1) Don't give up!
Email as many places as possible. In total i've emailed over 60 companies ranging from publishing houses, magazines and literary agencies. Many do not respond, but the occasional do.
If you have any contacts use them to your advantage. Ask people if they know anyone in the industry. It's far better to email someone personally than to an impersonal email such as '@hr.com', which basically any HR member can access - if they access it at all.
3) Websites and Search Engines
Research a lot of websites and check in their 'contact us' and 'careers' pages for any information on the work experience they offer. You can also just search into google something like 'work experience in publishing' and have a look through the links that come up - you may find something interesting!
4) Email vs Letter
From my experience, although it is a costly alternative, sending a letter for the first intial contact to a publisher or agency, can lower the chances of it being ignored. For instance, emails can be left unopened in an inbox for a very long time (I found popular magazine companies can be particularly bad with this), and in contrast letters are generally opened.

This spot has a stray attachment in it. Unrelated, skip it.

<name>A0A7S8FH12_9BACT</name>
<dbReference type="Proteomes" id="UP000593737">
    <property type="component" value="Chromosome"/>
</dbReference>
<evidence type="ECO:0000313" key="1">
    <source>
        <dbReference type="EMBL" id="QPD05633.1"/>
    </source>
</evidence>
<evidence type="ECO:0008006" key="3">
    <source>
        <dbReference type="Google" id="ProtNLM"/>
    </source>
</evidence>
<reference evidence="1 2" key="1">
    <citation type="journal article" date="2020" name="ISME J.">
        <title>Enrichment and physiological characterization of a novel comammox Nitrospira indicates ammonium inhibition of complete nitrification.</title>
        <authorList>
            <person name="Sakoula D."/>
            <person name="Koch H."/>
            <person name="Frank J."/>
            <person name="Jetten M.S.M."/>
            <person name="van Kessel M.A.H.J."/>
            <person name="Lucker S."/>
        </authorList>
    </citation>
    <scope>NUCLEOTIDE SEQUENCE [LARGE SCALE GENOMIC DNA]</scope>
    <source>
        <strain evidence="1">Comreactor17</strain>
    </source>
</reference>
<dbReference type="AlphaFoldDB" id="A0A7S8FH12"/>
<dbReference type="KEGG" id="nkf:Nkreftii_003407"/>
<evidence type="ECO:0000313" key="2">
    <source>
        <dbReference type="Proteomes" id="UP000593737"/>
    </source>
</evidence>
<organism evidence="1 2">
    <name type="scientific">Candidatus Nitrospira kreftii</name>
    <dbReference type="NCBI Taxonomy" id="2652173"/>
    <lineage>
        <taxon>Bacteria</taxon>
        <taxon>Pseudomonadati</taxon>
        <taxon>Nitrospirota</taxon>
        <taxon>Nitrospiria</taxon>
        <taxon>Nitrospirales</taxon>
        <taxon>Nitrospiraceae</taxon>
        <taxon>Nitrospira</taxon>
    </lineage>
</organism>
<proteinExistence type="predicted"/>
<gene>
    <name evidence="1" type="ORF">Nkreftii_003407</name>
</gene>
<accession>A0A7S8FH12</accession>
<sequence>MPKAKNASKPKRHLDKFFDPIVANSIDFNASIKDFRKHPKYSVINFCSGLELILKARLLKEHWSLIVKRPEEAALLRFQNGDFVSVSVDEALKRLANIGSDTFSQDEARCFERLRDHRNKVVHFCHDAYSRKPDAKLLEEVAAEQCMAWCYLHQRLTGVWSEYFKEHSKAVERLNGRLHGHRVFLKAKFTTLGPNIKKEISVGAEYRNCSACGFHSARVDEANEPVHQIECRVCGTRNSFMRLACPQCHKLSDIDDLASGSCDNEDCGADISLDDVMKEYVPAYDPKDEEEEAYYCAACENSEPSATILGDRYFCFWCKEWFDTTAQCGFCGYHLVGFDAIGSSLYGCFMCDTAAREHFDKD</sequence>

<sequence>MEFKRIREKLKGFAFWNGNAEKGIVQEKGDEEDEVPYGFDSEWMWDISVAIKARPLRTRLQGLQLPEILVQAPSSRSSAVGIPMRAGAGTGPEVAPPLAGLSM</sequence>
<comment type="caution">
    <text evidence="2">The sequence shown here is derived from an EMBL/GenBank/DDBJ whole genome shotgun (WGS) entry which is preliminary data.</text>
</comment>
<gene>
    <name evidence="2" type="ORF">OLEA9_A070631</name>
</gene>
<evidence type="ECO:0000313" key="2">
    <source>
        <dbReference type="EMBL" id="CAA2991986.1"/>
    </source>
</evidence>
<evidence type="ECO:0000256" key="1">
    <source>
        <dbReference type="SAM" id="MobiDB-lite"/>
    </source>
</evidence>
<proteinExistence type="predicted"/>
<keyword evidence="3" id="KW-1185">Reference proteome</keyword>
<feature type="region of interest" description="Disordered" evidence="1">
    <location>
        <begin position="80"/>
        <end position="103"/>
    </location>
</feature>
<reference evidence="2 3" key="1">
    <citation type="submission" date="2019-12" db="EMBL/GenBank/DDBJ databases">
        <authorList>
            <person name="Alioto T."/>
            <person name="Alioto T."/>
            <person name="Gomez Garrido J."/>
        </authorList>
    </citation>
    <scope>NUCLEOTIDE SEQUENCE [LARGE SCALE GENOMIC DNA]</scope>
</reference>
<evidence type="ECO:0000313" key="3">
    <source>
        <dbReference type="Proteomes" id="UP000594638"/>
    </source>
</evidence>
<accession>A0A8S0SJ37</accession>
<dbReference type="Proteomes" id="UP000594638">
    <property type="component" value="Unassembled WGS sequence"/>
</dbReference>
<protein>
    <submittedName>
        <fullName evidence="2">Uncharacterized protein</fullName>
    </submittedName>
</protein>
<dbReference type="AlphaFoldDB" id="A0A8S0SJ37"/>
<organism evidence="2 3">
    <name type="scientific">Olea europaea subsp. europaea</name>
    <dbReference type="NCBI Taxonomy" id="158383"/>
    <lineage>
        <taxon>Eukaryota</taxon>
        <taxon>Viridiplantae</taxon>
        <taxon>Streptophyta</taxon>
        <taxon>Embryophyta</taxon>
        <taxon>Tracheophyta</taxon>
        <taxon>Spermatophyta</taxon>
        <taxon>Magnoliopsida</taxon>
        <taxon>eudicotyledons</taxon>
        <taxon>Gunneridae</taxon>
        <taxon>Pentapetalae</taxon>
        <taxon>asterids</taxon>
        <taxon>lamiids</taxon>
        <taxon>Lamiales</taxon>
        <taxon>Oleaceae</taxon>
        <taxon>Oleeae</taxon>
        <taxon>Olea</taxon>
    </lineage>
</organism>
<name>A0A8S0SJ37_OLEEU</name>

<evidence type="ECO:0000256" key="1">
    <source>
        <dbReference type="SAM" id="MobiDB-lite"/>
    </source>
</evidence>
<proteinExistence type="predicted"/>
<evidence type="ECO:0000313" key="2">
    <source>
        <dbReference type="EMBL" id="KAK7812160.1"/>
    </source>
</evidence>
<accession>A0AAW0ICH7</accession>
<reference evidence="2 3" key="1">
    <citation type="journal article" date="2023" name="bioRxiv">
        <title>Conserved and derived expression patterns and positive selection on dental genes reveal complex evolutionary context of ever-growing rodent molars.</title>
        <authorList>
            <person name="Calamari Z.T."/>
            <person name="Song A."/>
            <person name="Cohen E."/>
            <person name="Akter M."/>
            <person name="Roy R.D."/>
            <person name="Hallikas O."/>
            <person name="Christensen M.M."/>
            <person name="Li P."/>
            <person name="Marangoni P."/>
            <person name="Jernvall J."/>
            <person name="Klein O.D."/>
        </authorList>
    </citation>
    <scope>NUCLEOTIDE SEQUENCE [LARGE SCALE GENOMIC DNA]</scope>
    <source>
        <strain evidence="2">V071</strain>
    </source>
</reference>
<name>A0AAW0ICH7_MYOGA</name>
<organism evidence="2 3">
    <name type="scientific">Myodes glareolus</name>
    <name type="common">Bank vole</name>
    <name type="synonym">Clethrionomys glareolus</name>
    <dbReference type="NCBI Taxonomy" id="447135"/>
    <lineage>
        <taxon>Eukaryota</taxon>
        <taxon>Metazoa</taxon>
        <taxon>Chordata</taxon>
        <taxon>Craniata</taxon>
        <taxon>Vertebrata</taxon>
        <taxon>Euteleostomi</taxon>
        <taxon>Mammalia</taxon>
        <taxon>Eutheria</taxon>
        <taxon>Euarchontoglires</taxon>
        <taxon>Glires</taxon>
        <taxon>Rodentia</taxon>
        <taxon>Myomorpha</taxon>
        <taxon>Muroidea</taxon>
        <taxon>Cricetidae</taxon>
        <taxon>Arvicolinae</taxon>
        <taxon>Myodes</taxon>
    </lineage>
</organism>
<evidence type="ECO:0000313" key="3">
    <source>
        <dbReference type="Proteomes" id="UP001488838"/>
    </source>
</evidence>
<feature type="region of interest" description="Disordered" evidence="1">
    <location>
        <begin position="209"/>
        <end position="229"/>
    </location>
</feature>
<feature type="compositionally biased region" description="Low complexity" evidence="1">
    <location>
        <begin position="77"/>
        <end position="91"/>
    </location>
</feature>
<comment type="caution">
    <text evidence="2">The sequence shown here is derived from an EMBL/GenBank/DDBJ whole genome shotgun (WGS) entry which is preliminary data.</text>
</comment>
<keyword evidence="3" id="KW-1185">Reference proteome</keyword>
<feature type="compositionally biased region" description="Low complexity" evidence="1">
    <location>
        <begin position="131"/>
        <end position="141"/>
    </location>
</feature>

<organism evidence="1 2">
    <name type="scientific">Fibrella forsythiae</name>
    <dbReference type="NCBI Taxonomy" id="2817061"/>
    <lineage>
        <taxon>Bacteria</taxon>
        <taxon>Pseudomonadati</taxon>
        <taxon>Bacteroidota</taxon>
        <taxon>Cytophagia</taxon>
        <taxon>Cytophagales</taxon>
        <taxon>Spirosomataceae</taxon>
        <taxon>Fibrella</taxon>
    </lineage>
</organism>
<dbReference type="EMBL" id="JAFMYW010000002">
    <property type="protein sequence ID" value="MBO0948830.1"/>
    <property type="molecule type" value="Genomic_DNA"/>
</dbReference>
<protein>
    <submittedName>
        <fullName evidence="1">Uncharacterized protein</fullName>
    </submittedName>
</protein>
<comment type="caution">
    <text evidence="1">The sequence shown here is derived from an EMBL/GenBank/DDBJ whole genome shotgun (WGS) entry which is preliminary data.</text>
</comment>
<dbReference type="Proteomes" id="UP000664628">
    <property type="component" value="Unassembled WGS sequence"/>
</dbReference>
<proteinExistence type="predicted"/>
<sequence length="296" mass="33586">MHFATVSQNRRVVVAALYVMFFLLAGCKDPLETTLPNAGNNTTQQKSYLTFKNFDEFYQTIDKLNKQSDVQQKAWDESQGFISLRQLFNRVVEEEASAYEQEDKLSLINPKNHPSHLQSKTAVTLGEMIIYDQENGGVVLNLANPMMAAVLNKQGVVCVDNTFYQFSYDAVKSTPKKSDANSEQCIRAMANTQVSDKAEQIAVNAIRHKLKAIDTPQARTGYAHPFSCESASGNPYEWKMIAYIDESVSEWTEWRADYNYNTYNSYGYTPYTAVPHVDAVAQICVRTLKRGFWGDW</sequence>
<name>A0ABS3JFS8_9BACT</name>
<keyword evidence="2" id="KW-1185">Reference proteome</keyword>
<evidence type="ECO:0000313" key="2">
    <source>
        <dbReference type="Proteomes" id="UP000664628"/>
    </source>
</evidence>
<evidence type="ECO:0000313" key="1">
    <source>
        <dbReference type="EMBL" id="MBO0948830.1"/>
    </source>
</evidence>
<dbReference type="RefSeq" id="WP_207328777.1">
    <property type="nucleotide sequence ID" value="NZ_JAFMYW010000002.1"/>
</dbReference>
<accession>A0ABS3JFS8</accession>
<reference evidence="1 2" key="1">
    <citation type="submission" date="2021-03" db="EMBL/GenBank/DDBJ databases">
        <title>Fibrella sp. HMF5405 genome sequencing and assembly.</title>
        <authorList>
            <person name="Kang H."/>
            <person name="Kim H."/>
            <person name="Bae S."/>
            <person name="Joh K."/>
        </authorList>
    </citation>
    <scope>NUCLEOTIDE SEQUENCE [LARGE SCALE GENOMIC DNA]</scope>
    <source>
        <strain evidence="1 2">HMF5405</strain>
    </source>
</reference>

5) CV and Availablity
Make sure your CV is fully up to date and that your profile is targeting the publishing industry. Also, try and put a broad range of dates (obviously dates you can do), as your far more likely to get a response. Furthermore, the earlier in advance you do it the better. By April a lot of places have already filled work experience placements until November - there's no harm in emailing or sending a letter months in advance.
Finally, I hope these 5 top tips have helped you. I started my work experience last summer (I had just finished my first year of university) AND I have also managed to gain numerous work placements in that time AND built up contacts, which will hopefully be a great help to me when I graduate.